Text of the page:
ERIC Number: ED217542
Record Type: RIE
Publication Date: 1982-Mar
Reference Count: 0
Student Commitment and Purpose in a Private School.
Research on grades 9-12 in an elite, coeducational private school in an urban area examined the effects of the school's social organization on students' commitment to educational goals and their sense of academic purpose. The author gathered data through 2 years of participant observation as a teacher-researcher and through questionnaire interviews with 87 percent of the school's 254 high school students. The questionnaire data on students' academic achievement, sociometric status among their peers, acceptance in college, feelings of satisfaction, socioeconomic status, and parent involvement in the school indicate that students placed a high value on academic achievement. Student values thus matched the school's and parents' formal values. Results of the participant observation suggest that three school characteristics fostered student commitment to achievement: the school's function as a close primary community, continuity over time in students' educational experiences, and students' substantial power over their own school lives. Further research is needed to discover whether other private schools stimulate student commitment in similar ways and whether such motivational mechanisms can help improve public schools. (Author/RW)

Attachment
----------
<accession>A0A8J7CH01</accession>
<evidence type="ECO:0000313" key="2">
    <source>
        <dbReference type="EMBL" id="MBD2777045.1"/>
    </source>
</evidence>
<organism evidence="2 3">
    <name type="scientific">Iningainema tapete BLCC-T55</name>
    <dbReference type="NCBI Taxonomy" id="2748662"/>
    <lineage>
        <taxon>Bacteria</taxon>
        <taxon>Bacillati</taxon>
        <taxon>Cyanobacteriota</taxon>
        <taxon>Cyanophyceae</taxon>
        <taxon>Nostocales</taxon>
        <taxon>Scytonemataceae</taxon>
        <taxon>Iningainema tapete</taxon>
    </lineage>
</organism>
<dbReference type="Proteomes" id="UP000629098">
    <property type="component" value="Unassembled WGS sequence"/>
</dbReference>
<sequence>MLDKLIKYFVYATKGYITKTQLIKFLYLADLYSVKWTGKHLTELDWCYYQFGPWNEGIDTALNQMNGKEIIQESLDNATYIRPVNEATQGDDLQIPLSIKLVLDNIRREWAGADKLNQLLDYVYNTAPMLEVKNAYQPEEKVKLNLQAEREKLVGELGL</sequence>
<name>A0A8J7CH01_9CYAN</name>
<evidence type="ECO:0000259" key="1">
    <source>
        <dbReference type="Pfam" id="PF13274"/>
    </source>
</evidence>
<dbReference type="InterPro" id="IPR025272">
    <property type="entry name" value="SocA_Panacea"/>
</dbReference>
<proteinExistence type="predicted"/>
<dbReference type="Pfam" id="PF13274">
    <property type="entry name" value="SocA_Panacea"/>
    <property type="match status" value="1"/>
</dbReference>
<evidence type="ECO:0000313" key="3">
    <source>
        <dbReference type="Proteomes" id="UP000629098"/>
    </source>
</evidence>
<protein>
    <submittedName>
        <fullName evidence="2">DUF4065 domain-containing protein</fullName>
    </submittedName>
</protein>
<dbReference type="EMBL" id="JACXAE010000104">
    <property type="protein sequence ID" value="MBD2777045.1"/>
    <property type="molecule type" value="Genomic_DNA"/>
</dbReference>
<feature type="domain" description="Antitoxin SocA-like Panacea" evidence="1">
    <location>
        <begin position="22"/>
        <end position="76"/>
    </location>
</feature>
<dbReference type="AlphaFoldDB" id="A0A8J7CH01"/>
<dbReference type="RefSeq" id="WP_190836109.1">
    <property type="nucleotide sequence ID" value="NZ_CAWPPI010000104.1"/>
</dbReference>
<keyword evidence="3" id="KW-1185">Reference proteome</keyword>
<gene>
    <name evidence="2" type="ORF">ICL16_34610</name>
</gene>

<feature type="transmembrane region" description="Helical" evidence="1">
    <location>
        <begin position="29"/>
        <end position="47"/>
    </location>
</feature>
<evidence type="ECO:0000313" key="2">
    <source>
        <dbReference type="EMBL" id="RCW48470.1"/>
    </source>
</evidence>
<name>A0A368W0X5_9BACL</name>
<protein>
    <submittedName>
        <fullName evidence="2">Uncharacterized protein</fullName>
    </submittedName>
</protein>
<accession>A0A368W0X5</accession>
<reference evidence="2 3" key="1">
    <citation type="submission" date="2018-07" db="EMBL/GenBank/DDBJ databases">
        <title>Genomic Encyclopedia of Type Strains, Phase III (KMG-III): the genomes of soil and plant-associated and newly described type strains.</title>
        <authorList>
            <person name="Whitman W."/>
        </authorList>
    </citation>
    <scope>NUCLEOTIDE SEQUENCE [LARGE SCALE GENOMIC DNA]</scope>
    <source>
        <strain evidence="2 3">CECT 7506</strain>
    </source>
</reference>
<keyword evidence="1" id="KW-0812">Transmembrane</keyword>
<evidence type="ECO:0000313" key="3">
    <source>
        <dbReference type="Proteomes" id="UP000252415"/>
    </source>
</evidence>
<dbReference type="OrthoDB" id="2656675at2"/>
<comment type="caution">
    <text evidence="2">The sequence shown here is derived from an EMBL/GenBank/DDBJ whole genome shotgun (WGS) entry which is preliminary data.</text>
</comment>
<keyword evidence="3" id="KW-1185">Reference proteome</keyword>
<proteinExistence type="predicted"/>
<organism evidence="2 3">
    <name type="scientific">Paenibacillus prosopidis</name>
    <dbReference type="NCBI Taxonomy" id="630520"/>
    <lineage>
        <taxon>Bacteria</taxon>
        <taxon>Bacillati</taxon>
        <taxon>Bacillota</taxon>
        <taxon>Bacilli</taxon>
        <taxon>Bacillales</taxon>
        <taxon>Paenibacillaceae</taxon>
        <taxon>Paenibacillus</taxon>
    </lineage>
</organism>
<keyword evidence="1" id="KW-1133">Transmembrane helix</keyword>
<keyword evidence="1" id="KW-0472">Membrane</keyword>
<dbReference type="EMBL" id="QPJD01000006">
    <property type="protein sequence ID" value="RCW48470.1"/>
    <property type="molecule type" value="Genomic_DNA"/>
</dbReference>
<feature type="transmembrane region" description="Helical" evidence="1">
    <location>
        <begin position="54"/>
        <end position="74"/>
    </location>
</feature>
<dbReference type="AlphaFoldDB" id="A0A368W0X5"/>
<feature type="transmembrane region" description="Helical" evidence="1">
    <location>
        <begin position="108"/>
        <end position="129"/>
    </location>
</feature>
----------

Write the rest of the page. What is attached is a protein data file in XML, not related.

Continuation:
Publication Type: Reports - Research; Opinion Papers
Education Level: N/A
Sponsor: National Inst. of Education (ED), Washington, DC.
Authoring Institution: Johns Hopkins Univ., Baltimore, MD. Center for Social Organization of Schools.
Identifiers: Participant Observation